Skip navigation
Sign up to follow your favorites on all your devices.
Sign up
View All Scores

No. 21 North Carolina defeats No. 9 Duke in Chapel Hill

Duke v North Carolina

CHAPEL HILL, NC - FEBRUARY 08: Cameron Johnson #13 of the North Carolina Tar Heels reacts after a play against the Duke Blue Devils during their game at Dean Smith Center on February 8, 2018 in Chapel Hill, North Carolina. (Photo by Streeter Lecka/Getty Images)

Getty Images

Joel Berry II is going to get the headlines. He finished with 21 points, six assists and four boards.

Kenny Williams might, too. He busted out of a shooting slump with 20 points and six threes, four of which came in the first six minutes. Hell, even Luke Maye managed to find a way not to get outscored by any of Duke far more talented front court pieces.

But the real reason that No. 21 North Carolina handed No. 9 Duke their second straight loss, 82-78, on Thursday night, the real reason that the Tar Heels can ahead into Saturday’s date in Raleigh against the team that isn’t an actual rival, is Cameron Johnson.

The talk heading into the first matchup between the Tobacco Road rivals is something that I’ve been mentioning since November: The roles had reversed for these two programs. More than just about any other coach in the country, Roy Williams has stayed as far away from the small-ball revolution as possible. He wants two bigs on the floor. He wants to pound the offensive glass. He wants to play high-low basketball and throw the ball into the post. He wants Kennedy Meeks and Isaiah Hicks to carry him to a national title. He wants Brice Johnson to be his all-american.

This year?

He just doesn’t have the roster to do that. Sterling Manley, Garrison Brooks, Brandon Huffman. They all have a chance to be somewhere between good and really good in the ACC, but they’re all three- and four-star freshmen. Asking them to step in from day one and dominate just isn’t going to happen. The result is that UNC has been playing Theo Pinson and Johnson, natural threes, at their forward spot with Luke Maye, who is probably at his best as a stretch-four, as their starting center.

That is the epitome of small-ball, which has been the bread-and-butter for the Blue Devils since Coach K fully-embraced the one-and-done roster construct. This season, however, with a front line that consists of Marvin Bagley III and Wendell Carter, Duke has pounded the ball into the paint more than anyone. They’re leading the nation in offensive rebounding percentage. They physically overpower anyone that gets in their way.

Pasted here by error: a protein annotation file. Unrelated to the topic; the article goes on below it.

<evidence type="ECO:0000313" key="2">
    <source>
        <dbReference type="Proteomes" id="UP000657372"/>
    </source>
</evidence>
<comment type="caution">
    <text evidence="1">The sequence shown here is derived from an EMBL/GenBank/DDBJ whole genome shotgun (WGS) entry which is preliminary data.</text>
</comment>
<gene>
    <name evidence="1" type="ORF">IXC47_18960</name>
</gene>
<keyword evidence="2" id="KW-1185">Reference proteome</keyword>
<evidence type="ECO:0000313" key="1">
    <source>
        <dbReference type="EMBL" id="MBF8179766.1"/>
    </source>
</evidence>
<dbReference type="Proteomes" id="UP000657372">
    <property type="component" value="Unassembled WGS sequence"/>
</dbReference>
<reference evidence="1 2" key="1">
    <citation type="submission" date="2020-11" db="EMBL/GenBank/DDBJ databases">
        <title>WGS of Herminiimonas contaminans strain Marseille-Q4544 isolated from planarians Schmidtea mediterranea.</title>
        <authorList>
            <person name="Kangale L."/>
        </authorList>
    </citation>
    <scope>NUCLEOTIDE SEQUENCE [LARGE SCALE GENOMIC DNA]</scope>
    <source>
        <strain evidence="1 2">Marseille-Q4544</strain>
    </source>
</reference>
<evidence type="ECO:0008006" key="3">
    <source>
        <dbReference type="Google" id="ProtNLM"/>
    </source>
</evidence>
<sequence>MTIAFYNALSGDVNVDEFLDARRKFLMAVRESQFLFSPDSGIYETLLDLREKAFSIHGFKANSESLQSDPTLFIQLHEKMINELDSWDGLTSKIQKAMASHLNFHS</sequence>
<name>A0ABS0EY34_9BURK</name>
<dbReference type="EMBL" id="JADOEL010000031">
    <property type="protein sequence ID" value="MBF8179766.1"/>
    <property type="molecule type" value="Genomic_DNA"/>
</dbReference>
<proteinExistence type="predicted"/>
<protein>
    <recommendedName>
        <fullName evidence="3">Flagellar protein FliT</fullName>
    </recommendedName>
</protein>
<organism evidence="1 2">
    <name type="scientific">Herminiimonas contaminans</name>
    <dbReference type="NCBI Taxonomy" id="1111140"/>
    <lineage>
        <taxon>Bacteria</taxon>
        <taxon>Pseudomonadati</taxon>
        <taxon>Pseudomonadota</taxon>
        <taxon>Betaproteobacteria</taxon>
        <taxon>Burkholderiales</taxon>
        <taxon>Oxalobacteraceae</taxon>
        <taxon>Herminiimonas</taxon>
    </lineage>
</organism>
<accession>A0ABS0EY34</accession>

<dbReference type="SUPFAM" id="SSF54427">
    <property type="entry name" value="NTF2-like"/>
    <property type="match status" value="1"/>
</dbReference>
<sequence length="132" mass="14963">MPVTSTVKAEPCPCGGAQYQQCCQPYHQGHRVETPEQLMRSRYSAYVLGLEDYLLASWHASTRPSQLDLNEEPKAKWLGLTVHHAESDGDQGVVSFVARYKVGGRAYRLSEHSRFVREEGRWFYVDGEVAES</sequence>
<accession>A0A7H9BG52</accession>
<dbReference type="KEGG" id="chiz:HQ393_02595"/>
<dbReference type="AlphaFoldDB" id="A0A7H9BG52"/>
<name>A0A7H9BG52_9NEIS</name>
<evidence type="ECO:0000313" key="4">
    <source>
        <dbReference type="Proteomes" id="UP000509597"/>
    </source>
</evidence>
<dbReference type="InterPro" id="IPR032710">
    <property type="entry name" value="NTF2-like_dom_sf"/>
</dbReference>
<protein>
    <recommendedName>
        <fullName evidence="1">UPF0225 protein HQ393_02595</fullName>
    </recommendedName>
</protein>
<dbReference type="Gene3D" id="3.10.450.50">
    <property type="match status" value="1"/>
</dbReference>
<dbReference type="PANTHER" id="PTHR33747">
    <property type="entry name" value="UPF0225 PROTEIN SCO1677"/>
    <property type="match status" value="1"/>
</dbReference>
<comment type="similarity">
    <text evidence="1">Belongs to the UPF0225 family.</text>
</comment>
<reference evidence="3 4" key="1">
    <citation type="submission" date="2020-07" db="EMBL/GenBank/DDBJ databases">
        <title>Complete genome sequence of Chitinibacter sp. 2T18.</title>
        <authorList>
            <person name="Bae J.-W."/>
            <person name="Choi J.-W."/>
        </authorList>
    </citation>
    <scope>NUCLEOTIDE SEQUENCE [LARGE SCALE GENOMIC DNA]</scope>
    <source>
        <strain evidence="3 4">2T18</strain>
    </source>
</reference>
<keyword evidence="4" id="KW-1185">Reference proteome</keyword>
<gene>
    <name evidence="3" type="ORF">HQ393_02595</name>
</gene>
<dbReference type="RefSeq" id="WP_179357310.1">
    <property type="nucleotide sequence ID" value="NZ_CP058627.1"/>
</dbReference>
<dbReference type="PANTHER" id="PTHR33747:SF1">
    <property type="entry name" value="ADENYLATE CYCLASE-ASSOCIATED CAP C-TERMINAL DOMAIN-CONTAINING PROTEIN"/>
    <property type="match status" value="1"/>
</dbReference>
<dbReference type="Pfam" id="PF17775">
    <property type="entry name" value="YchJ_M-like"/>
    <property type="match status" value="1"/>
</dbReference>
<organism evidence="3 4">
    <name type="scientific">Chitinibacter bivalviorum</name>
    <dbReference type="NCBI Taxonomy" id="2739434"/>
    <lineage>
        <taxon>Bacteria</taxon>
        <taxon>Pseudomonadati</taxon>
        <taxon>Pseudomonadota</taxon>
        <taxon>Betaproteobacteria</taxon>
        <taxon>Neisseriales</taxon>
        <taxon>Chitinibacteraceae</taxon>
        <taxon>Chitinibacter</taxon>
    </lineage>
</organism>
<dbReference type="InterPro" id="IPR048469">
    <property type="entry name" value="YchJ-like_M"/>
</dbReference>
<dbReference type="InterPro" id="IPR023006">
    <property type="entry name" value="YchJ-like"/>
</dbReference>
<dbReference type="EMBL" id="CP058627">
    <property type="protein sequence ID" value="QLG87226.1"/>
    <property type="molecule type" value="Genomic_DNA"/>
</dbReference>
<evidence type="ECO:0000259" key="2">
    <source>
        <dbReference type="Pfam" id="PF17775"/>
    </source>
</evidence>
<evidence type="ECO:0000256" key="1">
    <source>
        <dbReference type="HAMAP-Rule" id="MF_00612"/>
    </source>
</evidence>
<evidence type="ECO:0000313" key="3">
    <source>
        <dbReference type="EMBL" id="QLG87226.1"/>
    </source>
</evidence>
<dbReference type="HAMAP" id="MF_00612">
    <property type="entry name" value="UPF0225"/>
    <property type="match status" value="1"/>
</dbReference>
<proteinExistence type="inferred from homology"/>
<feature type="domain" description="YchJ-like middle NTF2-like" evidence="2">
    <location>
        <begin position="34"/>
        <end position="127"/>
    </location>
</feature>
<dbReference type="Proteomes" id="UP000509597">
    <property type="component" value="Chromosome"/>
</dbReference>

And that’s what they were planning on doing to UNC, but it didn’t work.

Johnson was the foil. The 6-foot-8 junior, a transfer from Pitt, finished with 18 points and 13 boards. He not only hit four of North Carolina’s 11 threes, effectively taking advantage of the reluctance of Duke’s bigs to step away from the rim, but he also grabbed six of their 20 offensive rebounds. Frankly, UNC won the battle in the paint. They grabbed 20 offensive rebounds and held Duke to a 31.4 offensive rebounding percentage; on the season, Duke collected more than 41 percent of their misses. They held Bagley in check -- keeping him to 15 points and 16 boards is a win -- and kept Carter from really having much impact on the game; he finished with just 10 points and five boards.

More importantly, they made Duke a jump-shooting team. In my mind, this is the stat that defines the game, that epitomizes North Carolina’s win and, frankly, paints a nice picture for some of the issues going on with this Duke team right now: In the final 11:35 of the game, Duke attempted just two two-point field goals and 12 three-pointers. One of those two-pointers was a jumper from Bagley. The other was a dunk from Bagley with 34 seconds left after he grabbed an offensive rebound on a possession where Duke had already missed two three-pointers.

Duke, who has now lost three of their last four games to fall four games out of first place in the ACC, is far more talented than UNC.

But North Carolina is the team that knows themselves, and even if just for a night, played in a way that proved they understand their roles and how they fit within the roster.

And that, often times, trumps raw talent.